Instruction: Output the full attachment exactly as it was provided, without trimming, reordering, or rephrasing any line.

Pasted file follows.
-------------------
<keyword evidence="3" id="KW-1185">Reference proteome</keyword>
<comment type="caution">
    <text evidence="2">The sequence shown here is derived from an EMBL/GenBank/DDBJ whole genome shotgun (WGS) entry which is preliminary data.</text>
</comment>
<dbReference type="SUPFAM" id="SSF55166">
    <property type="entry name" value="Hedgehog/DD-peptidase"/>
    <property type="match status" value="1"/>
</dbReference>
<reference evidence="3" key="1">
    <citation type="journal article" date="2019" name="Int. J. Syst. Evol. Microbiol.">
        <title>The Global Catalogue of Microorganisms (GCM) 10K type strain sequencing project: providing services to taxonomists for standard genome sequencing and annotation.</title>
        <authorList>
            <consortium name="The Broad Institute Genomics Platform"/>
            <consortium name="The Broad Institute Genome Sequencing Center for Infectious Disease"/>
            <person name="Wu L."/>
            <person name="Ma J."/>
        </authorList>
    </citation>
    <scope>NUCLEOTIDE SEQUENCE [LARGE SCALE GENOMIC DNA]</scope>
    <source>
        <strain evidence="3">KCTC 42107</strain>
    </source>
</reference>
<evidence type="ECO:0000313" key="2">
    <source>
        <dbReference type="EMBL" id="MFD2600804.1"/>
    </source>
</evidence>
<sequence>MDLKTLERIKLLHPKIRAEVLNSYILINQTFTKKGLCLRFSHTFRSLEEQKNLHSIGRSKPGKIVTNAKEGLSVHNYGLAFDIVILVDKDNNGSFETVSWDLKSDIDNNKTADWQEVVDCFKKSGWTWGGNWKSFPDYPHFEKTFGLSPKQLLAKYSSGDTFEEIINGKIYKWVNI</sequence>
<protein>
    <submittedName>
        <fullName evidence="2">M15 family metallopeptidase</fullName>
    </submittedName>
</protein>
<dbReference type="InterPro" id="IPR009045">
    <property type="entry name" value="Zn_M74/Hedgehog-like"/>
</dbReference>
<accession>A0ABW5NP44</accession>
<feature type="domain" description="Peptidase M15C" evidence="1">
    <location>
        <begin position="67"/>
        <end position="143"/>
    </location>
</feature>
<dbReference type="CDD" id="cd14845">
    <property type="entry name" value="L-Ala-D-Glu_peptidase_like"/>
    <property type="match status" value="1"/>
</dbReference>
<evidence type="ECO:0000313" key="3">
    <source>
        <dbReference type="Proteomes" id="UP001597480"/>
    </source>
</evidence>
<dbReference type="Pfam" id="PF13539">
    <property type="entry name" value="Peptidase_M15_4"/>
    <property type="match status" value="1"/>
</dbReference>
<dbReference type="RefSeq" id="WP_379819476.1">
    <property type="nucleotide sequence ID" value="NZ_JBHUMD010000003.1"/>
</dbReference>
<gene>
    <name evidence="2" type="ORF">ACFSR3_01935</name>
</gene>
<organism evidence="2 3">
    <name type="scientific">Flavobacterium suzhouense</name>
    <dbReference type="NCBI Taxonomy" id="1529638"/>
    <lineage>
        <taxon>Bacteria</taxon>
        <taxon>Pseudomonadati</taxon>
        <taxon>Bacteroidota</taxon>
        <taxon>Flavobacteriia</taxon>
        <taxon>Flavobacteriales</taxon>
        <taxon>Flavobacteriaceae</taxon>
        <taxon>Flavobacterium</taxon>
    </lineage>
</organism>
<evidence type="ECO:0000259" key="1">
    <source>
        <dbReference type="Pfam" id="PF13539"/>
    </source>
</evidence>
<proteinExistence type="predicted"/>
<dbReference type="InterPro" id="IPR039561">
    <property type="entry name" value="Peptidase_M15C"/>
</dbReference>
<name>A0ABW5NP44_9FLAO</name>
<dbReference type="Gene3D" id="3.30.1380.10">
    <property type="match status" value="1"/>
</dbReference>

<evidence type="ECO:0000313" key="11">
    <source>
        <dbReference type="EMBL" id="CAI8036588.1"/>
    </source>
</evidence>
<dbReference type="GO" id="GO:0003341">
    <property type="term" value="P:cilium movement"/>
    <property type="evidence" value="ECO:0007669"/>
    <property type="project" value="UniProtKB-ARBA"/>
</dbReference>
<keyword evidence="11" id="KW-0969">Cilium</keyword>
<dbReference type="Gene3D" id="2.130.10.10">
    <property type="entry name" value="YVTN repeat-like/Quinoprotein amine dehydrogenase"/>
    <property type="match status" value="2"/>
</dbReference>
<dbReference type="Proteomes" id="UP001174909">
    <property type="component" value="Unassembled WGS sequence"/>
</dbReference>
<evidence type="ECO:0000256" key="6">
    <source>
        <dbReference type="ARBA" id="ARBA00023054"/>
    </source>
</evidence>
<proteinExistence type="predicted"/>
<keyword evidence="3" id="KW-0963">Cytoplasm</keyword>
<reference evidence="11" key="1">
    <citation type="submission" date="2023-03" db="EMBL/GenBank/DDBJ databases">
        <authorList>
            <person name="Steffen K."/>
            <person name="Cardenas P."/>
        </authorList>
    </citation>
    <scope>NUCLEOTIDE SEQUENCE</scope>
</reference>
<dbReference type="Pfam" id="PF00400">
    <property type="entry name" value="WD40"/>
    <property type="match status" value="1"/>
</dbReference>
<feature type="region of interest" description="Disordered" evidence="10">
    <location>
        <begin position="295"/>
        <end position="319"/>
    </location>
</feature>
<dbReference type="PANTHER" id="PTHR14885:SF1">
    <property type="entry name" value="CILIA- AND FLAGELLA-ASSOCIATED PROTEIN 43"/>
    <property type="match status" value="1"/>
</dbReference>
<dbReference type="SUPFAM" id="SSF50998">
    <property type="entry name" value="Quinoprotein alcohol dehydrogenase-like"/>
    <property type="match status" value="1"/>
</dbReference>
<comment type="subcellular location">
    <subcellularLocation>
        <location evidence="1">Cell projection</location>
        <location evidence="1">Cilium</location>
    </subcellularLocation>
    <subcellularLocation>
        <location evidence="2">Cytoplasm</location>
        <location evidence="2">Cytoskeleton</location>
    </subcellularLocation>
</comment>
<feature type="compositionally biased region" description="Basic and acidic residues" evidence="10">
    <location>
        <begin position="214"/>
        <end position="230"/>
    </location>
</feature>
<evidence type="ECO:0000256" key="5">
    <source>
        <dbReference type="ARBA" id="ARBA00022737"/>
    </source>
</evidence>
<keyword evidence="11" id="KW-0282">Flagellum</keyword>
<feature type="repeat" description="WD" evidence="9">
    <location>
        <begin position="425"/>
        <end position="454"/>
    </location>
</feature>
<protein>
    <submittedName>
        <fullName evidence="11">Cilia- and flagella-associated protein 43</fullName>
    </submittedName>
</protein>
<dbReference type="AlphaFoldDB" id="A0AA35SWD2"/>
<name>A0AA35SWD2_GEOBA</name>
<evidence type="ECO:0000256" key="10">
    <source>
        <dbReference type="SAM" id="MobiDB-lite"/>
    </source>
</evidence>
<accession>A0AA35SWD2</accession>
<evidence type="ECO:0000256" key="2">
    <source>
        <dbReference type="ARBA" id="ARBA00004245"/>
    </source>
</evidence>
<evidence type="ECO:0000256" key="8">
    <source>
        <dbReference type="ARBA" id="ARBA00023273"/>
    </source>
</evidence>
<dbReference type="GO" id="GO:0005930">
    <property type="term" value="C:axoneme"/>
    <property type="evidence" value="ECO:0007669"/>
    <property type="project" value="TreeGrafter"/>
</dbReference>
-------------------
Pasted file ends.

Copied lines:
<keyword evidence="3" id="KW-1185">Reference proteome</keyword>
<comment type="caution">
    <text evidence="2">The sequence shown here is derived from an EMBL/GenBank/DDBJ whole genome shotgun (WGS) entry which is preliminary data.</text>
</comment>
<dbReference type="SUPFAM" id="SSF55166">
    <property type="entry name" value="Hedgehog/DD-peptidase"/>
    <property type="match status" value="1"/>
</dbReference>
<reference evidence="3" key="1">
    <citation type="journal article" date="2019" name="Int. J. Syst. Evol. Microbiol.">
        <title>The Global Catalogue of Microorganisms (GCM) 10K type strain sequencing project: providing services to taxonomists for standard genome sequencing and annotation.</title>
        <authorList>
            <consortium name="The Broad Institute Genomics Platform"/>
            <consortium name="The Broad Institute Genome Sequencing Center for Infectious Disease"/>
            <person name="Wu L."/>
            <person name="Ma J."/>
        </authorList>
    </citation>
    <scope>NUCLEOTIDE SEQUENCE [LARGE SCALE GENOMIC DNA]</scope>
    <source>
        <strain evidence="3">KCTC 42107</strain>
    </source>
</reference>
<evidence type="ECO:0000313" key="2">
    <source>
        <dbReference type="EMBL" id="MFD2600804.1"/>
    </source>
</evidence>
<sequence>MDLKTLERIKLLHPKIRAEVLNSYILINQTFTKKGLCLRFSHTFRSLEEQKNLHSIGRSKPGKIVTNAKEGLSVHNYGLAFDIVILVDKDNNGSFETVSWDLKSDIDNNKTADWQEVVDCFKKSGWTWGGNWKSFPDYPHFEKTFGLSPKQLLAKYSSGDTFEEIINGKIYKWVNI</sequence>
<protein>
    <submittedName>
        <fullName evidence="2">M15 family metallopeptidase</fullName>
    </submittedName>
</protein>
<dbReference type="InterPro" id="IPR009045">
    <property type="entry name" value="Zn_M74/Hedgehog-like"/>
</dbReference>
<accession>A0ABW5NP44</accession>
<feature type="domain" description="Peptidase M15C" evidence="1">
    <location>
        <begin position="67"/>
        <end position="143"/>
    </location>
</feature>
<dbReference type="CDD" id="cd14845">
    <property type="entry name" value="L-Ala-D-Glu_peptidase_like"/>
    <property type="match status" value="1"/>
</dbReference>
<evidence type="ECO:0000313" key="3">
    <source>
        <dbReference type="Proteomes" id="UP001597480"/>
    </source>
</evidence>
<dbReference type="Pfam" id="PF13539">
    <property type="entry name" value="Peptidase_M15_4"/>
    <property type="match status" value="1"/>
</dbReference>
<dbReference type="RefSeq" id="WP_379819476.1">
    <property type="nucleotide sequence ID" value="NZ_JBHUMD010000003.1"/>
</dbReference>
<gene>
    <name evidence="2" type="ORF">ACFSR3_01935</name>
</gene>
<organism evidence="2 3">
    <name type="scientific">Flavobacterium suzhouense</name>
    <dbReference type="NCBI Taxonomy" id="1529638"/>
    <lineage>
        <taxon>Bacteria</taxon>
        <taxon>Pseudomonadati</taxon>
        <taxon>Bacteroidota</taxon>
        <taxon>Flavobacteriia</taxon>
        <taxon>Flavobacteriales</taxon>
        <taxon>Flavobacteriaceae</taxon>
        <taxon>Flavobacterium</taxon>
    </lineage>
</organism>
<evidence type="ECO:0000259" key="1">
    <source>
        <dbReference type="Pfam" id="PF13539"/>
    </source>
</evidence>
<proteinExistence type="predicted"/>
<dbReference type="InterPro" id="IPR039561">
    <property type="entry name" value="Peptidase_M15C"/>
</dbReference>
<name>A0ABW5NP44_9FLAO</name>
<dbReference type="Gene3D" id="3.30.1380.10">
    <property type="match status" value="1"/>
</dbReference>

<evidence type="ECO:0000313" key="11">
    <source>
        <dbReference type="EMBL" id="CAI8036588.1"/>
    </source>
</evidence>
<dbReference type="GO" id="GO:0003341">
    <property type="term" value="P:cilium movement"/>
    <property type="evidence" value="ECO:0007669"/>
    <property type="project" value="UniProtKB-ARBA"/>
</dbReference>
<keyword evidence="11" id="KW-0969">Cilium</keyword>
<dbReference type="Gene3D" id="2.130.10.10">
    <property type="entry name" value="YVTN repeat-like/Quinoprotein amine dehydrogenase"/>
    <property type="match status" value="2"/>
</dbReference>
<dbReference type="Proteomes" id="UP001174909">
    <property type="component" value="Unassembled WGS sequence"/>
</dbReference>
<evidence type="ECO:0000256" key="6">
    <source>
        <dbReference type="ARBA" id="ARBA00023054"/>
    </source>
</evidence>
<proteinExistence type="predicted"/>
<keyword evidence="3" id="KW-0963">Cytoplasm</keyword>
<reference evidence="11" key="1">
    <citation type="submission" date="2023-03" db="EMBL/GenBank/DDBJ databases">
        <authorList>
            <person name="Steffen K."/>
            <person name="Cardenas P."/>
        </authorList>
    </citation>
    <scope>NUCLEOTIDE SEQUENCE</scope>
</reference>
<dbReference type="Pfam" id="PF00400">
    <property type="entry name" value="WD40"/>
    <property type="match status" value="1"/>
</dbReference>
<feature type="region of interest" description="Disordered" evidence="10">
    <location>
        <begin position="295"/>
        <end position="319"/>
    </location>
</feature>
<dbReference type="PANTHER" id="PTHR14885:SF1">
    <property type="entry name" value="CILIA- AND FLAGELLA-ASSOCIATED PROTEIN 43"/>
    <property type="match status" value="1"/>
</dbReference>
<dbReference type="SUPFAM" id="SSF50998">
    <property type="entry name" value="Quinoprotein alcohol dehydrogenase-like"/>
    <property type="match status" value="1"/>
</dbReference>
<comment type="subcellular location">
    <subcellularLocation>
        <location evidence="1">Cell projection</location>
        <location evidence="1">Cilium</location>
    </subcellularLocation>
    <subcellularLocation>
        <location evidence="2">Cytoplasm</location>
        <location evidence="2">Cytoskeleton</location>
    </subcellularLocation>
</comment>
<feature type="compositionally biased region" description="Basic and acidic residues" evidence="10">
    <location>
        <begin position="214"/>
        <end position="230"/>
    </location>
</feature>
<evidence type="ECO:0000256" key="5">
    <source>
        <dbReference type="ARBA" id="ARBA00022737"/>
    </source>
</evidence>
<keyword evidence="11" id="KW-0282">Flagellum</keyword>
<feature type="repeat" description="WD" evidence="9">
    <location>
        <begin position="425"/>
        <end position="454"/>
    </location>
</feature>
<protein>
    <submittedName>
        <fullName evidence="11">Cilia- and flagella-associated protein 43</fullName>
    </submittedName>
</protein>
<dbReference type="AlphaFoldDB" id="A0AA35SWD2"/>
<name>A0AA35SWD2_GEOBA</name>
<evidence type="ECO:0000256" key="10">
    <source>
        <dbReference type="SAM" id="MobiDB-lite"/>
    </source>
</evidence>
<accession>A0AA35SWD2</accession>
<evidence type="ECO:0000256" key="2">
    <source>
        <dbReference type="ARBA" id="ARBA00004245"/>
    </source>
</evidence>
<evidence type="ECO:0000256" key="8">
    <source>
        <dbReference type="ARBA" id="ARBA00023273"/>
    </source>
</evidence>
<dbReference type="GO" id="GO:0005930">
    <property type="term" value="C:axoneme"/>
    <property type="evidence" value="ECO:0007669"/>
    <property type="project" value="TreeGrafter"/>
</dbReference>